Date of Award
Civil and Environmental Engineering
This work involves the modeling and understanding of mechanical behavior of crystalline materials using a continuum approach, Phenomenological Mesoscopic Field Dislocation Mechanics (PMFDM; Acharya and Roy, 2006). Specifically, this thesis contains three major parts. The first part involves the modeling of some aspects of dislocation sources that represent the emission of dislocation dipoles. The developed strategy is then used to investigate the dependence of mechanical response on the external dimensions of idealized single crystalline cubical samples with varying source and initial excess dislocation density distribution. The second part involves the modeling of plastic flow through grain boundaries in polycrystalline materials. The model is then used to analyze dislocation microstructure development in polycrystalline thin films and its effect on the mechanical response. The effect of thickness and the presence/absence of surface passivation on the plastic deformation of thin films is also studied. Results from these simulations are found to be in good qualitative agreement with experimental observations. The last part involves the numerical implementation of finite deformation PMFDM theory. The developed computational tool is capable of analyzing the deformation of crystalline materials under geometric and material nonlinearity.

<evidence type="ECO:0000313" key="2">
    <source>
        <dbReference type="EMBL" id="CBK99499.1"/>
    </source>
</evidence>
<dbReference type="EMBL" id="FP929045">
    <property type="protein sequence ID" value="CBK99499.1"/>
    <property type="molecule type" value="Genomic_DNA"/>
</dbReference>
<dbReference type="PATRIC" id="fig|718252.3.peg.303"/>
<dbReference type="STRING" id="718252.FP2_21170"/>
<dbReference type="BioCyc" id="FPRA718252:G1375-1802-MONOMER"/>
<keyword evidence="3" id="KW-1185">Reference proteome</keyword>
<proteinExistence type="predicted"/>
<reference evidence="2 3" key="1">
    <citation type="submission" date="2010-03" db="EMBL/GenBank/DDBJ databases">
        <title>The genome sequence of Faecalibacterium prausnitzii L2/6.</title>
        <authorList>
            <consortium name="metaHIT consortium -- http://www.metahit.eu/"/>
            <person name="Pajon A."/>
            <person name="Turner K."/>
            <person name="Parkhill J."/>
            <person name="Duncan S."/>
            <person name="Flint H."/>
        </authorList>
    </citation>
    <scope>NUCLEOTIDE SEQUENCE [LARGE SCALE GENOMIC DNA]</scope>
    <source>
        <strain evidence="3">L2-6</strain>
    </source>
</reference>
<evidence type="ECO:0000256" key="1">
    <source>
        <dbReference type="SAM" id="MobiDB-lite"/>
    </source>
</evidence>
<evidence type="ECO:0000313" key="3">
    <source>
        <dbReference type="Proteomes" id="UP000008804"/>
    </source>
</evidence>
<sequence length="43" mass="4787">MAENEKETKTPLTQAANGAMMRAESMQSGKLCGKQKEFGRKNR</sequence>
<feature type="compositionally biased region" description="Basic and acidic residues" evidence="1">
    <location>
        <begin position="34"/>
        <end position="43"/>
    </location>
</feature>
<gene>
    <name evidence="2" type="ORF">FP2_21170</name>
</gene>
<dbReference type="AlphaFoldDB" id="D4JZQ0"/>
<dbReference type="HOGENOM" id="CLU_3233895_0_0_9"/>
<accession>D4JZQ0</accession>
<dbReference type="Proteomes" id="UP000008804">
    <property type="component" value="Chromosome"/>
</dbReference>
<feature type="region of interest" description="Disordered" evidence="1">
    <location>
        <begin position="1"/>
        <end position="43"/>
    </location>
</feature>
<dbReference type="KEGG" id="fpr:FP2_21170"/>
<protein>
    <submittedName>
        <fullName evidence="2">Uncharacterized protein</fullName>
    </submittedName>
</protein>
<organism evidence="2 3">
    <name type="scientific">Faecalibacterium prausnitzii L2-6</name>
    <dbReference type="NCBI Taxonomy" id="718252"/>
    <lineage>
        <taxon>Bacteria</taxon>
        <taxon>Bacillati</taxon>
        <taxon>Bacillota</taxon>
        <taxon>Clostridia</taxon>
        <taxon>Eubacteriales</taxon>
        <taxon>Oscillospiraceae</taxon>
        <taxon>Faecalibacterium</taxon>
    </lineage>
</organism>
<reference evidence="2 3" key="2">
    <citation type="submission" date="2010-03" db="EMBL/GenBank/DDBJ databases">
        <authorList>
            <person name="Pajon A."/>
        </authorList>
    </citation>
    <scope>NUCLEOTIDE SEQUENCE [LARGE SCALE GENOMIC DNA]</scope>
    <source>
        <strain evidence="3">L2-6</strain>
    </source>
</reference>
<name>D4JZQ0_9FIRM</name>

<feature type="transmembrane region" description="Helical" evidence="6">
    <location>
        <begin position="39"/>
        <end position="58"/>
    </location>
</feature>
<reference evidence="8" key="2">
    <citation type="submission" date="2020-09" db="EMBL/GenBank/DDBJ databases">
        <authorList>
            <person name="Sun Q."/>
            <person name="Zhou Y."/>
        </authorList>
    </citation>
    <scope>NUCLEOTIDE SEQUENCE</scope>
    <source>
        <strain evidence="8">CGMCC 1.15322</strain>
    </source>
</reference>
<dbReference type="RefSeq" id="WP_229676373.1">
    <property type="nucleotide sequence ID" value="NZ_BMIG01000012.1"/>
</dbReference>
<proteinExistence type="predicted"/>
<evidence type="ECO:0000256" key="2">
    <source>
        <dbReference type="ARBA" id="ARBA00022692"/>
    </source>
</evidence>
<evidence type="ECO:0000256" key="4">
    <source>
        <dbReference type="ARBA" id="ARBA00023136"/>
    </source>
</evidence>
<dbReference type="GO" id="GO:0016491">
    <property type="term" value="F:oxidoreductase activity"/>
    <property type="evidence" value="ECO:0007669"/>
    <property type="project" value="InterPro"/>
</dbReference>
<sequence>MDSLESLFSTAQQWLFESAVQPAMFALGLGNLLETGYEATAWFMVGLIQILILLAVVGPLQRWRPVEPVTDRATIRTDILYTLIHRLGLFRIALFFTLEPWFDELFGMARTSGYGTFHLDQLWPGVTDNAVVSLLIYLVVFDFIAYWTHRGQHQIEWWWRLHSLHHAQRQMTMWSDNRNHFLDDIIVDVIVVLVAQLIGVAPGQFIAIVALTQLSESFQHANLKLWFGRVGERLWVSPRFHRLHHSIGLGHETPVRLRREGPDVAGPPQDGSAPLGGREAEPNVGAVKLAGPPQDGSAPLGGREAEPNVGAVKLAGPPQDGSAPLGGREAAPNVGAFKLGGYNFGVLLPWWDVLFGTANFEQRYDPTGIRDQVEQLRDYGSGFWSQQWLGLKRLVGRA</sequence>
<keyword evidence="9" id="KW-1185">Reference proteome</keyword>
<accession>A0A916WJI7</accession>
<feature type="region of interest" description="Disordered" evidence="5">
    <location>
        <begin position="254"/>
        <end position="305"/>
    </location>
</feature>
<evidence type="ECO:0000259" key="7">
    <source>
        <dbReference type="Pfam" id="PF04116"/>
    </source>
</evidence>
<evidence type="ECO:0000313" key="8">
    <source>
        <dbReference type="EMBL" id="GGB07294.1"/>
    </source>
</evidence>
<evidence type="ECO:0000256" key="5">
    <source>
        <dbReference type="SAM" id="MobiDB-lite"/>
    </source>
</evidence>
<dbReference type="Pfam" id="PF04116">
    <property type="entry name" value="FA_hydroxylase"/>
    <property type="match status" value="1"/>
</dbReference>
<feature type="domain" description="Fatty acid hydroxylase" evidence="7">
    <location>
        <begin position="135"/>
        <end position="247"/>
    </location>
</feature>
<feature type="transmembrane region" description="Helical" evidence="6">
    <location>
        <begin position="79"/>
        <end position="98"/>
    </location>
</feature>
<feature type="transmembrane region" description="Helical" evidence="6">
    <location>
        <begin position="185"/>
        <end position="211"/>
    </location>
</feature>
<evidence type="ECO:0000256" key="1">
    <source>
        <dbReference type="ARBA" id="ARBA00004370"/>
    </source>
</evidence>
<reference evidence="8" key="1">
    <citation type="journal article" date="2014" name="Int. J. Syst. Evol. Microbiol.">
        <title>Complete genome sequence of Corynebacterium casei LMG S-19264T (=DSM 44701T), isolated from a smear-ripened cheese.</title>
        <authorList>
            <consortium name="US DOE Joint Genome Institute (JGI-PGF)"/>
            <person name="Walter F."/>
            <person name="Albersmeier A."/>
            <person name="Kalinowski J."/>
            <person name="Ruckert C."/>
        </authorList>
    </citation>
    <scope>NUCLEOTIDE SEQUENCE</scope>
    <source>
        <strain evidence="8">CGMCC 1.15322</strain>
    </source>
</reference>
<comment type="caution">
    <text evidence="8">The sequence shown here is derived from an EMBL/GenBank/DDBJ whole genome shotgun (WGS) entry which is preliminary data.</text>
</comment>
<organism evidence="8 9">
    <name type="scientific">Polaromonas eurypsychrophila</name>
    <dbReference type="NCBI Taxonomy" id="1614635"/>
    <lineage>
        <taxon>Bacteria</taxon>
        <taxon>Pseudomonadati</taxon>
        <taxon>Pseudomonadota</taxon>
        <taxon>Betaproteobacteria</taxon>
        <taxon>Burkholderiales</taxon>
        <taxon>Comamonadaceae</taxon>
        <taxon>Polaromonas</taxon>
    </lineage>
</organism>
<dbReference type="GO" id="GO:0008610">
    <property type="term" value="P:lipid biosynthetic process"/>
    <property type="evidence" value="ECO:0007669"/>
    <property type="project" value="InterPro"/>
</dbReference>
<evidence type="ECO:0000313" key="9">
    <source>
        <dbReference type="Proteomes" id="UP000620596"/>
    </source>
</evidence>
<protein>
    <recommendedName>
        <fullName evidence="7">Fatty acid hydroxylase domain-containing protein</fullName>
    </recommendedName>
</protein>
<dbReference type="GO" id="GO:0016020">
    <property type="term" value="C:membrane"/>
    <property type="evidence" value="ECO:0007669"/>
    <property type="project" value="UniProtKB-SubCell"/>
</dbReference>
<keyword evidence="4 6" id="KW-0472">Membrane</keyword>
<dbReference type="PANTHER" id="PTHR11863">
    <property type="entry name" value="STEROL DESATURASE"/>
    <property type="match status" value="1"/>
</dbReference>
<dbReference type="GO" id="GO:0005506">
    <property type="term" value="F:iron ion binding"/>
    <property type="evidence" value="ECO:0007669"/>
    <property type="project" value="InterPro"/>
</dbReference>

Puri, Saurabh, "Modeling Dislocation Sources and Plastic Flow through Grain Boundaries in Mesoscopic Field Dislocation Mechanics" (2009). Dissertations. 586.